Home>775Times>Federal Investigation Reveals Child Labor Violations in Northern Nevada Sonics

Federal Investigation Reveals Child Labor Violations in Northern Nevada Sonics

By TheNevadaGlobeStaff, May 30, 2023 7:16 pm

NEVADA – A recent federal investigation conducted by the Department of Labor has uncovered over 170 child labor violations committed by six Sonics locations in northern Nevada. The investigation revealed that two locations in Reno, one in Sparks, as well as individual locations in Carson City, Fallon, and Minden were found to be in violation of federal child labor regulations.

According to investigators, these locations unlawfully allowed 14- and 15-year-old employees to work beyond the permitted hours and engaged them in tasks classified as hazardous under child labor regulations, such as operating manual deep fryers.

SDI of Neil LLC, the company that owns these franchises, along with its owners, has agreed to pay $71,182 in civil penalties. Additionally, the Department of Labor has successfully recovered $274 in overtime wages and liquidated damages for two minor workers who were denied proper overtime pay for hours worked beyond 40 in a workweek.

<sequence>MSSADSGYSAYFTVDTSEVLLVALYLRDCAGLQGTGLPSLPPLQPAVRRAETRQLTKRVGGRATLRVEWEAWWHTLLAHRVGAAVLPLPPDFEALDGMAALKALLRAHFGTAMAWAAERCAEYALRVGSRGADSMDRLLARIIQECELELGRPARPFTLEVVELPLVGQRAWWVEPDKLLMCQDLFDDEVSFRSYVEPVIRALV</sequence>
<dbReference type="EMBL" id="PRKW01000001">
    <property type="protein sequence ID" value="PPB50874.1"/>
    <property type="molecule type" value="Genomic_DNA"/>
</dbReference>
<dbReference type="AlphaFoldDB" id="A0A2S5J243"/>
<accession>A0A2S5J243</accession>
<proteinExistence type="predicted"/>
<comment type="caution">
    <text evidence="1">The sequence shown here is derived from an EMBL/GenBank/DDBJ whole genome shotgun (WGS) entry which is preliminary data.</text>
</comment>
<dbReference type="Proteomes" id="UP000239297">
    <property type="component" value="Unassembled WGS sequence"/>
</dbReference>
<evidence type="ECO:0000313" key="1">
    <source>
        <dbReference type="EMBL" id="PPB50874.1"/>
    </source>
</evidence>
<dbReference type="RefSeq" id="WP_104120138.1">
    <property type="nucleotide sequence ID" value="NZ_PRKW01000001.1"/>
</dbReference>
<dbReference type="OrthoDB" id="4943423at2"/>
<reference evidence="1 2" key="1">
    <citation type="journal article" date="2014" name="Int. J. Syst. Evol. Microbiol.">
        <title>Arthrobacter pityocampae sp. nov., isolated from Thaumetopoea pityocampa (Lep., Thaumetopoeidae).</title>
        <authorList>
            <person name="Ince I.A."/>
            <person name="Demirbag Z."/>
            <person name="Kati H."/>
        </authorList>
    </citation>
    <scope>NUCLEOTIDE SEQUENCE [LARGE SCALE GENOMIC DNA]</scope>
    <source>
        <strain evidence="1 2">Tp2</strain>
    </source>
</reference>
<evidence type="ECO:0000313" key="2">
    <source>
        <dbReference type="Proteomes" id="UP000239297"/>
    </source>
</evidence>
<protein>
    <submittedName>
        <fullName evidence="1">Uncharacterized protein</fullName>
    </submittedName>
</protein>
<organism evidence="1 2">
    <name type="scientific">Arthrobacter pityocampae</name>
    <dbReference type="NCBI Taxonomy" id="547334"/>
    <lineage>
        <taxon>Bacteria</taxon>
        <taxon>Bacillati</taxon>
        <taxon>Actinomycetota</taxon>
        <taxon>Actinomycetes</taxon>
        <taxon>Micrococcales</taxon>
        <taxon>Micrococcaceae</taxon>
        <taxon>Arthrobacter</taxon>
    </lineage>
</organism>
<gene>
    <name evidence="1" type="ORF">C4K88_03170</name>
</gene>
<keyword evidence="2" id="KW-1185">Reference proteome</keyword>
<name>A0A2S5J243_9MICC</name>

Furthermore, the investigation uncovered that one of the locations had hired a 13-year-old, which is below the legal age for employment in restaurants.

Wage and Hour Division District Director Gene Ramos in Las Vegas emphasized the importance of employers ensuring the safety and well-being of young workers while complying with federal regulations. He stated, “While learning new skills in the workforce is valuable as teens grow up, federal law dictates how employers must protect children by making sure their first jobs are safe and that they do not interfere with their education or well-being. The Fair Labor Standards Act allows for developmental experiences but restricts the employment of young workers in certain jobs and provides for penalties when employers do not follow the law.”

The Department of Labor’s investigation also found that the 14- and 15-year-old employees were made to work before 7:00 a.m. and beyond 7:00 p.m. on days between Labor Day and later than 9:00 p.m. They were also subjected to working more than three hours per day on school days, more than 18 hours per week during a school week, more than eight hours on non-school days, and more than 40 hours during non-school weeks.

The Department of Labor encourages employers, young workers, parents, and other stakeholders to make use of their online resources or contact the division for additional guidance on complying with child labor regulations and ensuring a safe work environment.

Credits: Fox Reno

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